Maine prisoner Deane Brown, 44, who was shipped to Maryland in 2006 after blowing the whistle on prisoner abuse in the Maine State Prison’s Supermax unit, is no longer in solitary confinement, though he remains far from Maine.
In July, Brown was transferred from Maryland’s supermax in Baltimore to the maximum-security Western Correctional Institution in Cumberland, in the Maryland mountains. After a month he was released from "administrative segregation" into the general population — the first time he has enjoyed this status in nearly two years. Among his new privileges, he can make phone calls several times a week. His latest home is “cleaner and newer,” Brown said in a call to the Portland Phoenix. He added: “I’m surviving, battling.”
He even has won a small victory. In his federal-court fight to be returned to Maine, in which he is pressing freedom-of-speech, due-process, and excessive-punishment complaints, a judge, while dismissing several of his complaints, in late August kept alive a key First-Amendment claim — that Maine Corrections Commissioner Martin Magnusson had responsibility in denying Brown access to the news media and then transferring him from the Warren prison to Maryland in retaliation for his whistle-blowing.
In court documents, Maine prison authorities accuse Brown of “providing confidential information to the news media.” They also call him “one of the greatest threats ever to the security of the prison.”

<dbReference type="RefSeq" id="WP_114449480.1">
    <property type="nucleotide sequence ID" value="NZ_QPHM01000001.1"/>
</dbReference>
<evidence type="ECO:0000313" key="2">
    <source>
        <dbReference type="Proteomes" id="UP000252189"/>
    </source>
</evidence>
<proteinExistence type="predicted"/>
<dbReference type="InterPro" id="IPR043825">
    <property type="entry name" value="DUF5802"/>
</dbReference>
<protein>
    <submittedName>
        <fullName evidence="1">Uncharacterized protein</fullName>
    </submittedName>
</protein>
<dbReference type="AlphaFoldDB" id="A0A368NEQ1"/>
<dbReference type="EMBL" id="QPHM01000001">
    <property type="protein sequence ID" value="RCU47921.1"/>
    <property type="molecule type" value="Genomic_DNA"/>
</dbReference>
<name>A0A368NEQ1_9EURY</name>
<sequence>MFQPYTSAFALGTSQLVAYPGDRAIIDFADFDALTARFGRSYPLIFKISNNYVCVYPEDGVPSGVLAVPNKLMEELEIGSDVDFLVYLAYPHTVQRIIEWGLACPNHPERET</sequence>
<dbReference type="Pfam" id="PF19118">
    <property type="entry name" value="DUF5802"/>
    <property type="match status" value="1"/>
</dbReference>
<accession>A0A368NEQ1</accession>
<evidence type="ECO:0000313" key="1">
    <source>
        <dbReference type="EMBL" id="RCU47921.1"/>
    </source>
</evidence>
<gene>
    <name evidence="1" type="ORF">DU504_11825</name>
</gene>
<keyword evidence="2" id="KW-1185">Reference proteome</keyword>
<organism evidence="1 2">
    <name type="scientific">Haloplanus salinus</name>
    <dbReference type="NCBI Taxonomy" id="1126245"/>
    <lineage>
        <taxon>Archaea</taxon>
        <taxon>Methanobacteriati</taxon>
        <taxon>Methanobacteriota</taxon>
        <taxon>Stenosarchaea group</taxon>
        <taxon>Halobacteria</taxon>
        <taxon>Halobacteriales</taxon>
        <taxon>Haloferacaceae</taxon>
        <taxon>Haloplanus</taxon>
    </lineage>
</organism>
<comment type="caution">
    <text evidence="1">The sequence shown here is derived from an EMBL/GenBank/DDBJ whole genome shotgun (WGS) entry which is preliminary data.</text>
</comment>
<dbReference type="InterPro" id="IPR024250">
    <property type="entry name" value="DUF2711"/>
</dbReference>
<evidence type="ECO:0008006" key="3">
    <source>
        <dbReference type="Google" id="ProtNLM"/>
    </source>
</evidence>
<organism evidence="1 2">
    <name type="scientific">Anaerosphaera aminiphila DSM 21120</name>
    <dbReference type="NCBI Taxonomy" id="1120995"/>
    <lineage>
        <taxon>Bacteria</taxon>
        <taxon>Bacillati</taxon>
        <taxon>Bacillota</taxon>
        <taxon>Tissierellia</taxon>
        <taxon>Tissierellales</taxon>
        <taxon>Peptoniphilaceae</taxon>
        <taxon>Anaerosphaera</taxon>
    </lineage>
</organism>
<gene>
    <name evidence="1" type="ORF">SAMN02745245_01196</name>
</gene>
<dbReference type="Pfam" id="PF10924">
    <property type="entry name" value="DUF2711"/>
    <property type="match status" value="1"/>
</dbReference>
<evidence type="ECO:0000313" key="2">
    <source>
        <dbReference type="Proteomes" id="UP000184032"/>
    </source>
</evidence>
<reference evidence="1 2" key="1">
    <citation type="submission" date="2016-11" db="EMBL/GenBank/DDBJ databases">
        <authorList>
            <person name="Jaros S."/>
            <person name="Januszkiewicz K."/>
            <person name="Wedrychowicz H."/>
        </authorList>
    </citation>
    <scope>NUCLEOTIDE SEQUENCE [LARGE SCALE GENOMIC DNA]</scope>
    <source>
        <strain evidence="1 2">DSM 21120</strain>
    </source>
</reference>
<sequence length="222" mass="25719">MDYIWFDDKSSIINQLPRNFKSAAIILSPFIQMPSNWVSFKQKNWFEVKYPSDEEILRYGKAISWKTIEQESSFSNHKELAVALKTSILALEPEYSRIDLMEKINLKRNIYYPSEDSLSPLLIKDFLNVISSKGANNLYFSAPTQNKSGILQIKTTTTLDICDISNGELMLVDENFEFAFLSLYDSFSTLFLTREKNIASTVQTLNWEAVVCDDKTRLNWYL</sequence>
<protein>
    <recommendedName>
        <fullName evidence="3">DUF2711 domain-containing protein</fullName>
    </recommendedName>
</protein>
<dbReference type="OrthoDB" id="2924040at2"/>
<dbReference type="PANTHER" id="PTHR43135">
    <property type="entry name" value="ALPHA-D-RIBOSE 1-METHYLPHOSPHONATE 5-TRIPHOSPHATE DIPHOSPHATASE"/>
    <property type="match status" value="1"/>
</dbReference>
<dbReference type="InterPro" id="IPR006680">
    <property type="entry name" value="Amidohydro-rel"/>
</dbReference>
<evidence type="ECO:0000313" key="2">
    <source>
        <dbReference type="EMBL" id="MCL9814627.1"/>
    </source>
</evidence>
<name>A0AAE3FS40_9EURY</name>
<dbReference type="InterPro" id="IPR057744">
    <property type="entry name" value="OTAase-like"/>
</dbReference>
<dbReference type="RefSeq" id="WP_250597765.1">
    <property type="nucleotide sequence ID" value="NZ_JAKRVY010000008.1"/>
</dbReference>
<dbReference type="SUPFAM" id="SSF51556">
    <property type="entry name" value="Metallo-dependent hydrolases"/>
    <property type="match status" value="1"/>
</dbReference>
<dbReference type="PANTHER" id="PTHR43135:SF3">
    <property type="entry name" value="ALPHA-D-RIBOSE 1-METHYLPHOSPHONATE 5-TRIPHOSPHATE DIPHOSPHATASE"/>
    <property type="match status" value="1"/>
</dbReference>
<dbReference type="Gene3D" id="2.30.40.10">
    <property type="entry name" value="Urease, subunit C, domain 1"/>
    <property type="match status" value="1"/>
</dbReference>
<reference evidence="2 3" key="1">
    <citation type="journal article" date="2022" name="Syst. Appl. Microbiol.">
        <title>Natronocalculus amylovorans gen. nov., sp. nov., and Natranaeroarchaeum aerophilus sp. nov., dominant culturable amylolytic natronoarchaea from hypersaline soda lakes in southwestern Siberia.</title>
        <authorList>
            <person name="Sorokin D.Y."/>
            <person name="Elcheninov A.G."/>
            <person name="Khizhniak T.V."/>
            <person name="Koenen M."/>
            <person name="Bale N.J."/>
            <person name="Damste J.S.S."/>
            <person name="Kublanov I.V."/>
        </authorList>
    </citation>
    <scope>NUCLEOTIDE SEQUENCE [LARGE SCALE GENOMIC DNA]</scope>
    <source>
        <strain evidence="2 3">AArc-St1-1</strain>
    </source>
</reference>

“I’m a threat, but not to security,” he responded, in a May interview with the Phoenix in Baltimore. (For background on Brown’s whistle-blowing, see “Torture in Maine’s Prison,” by Lance Tapley, November 11, 2005.)
A bright, feisty individual, Brown, serving 59 years for burglary, alternates between principled but practical actions asserting his and his fellow prisoners’ rights as human beings against the totalitarian prison system and, on the other hand, gestures that on the surface seem almost suicidal.
Brown is diabetic, and not taking insulin might kill him; he is fighting in Maryland courts, though, for the right to refuse it. He claims that the way insulin is administered to him is unsafe; he wants to control his treatment. But a judge, at the request of Maryland Corrections, has ordered insulin be given to him by force, if necessary. Brown said he is resisting the injections “passively and verbally.”
He can chalk up a small victory in these protests, too: His state-paid Maryland lawyer, Joseph Tetrault, said a prison nurse was fired for incorrectly administering insulin to him.
Maine’s Corrections Department disclaims any responsibility for his treatment in Maryland. The Maine Attorney General’s Office wouldn’t comment on the latest developments in the federal case; it is defending Corrections.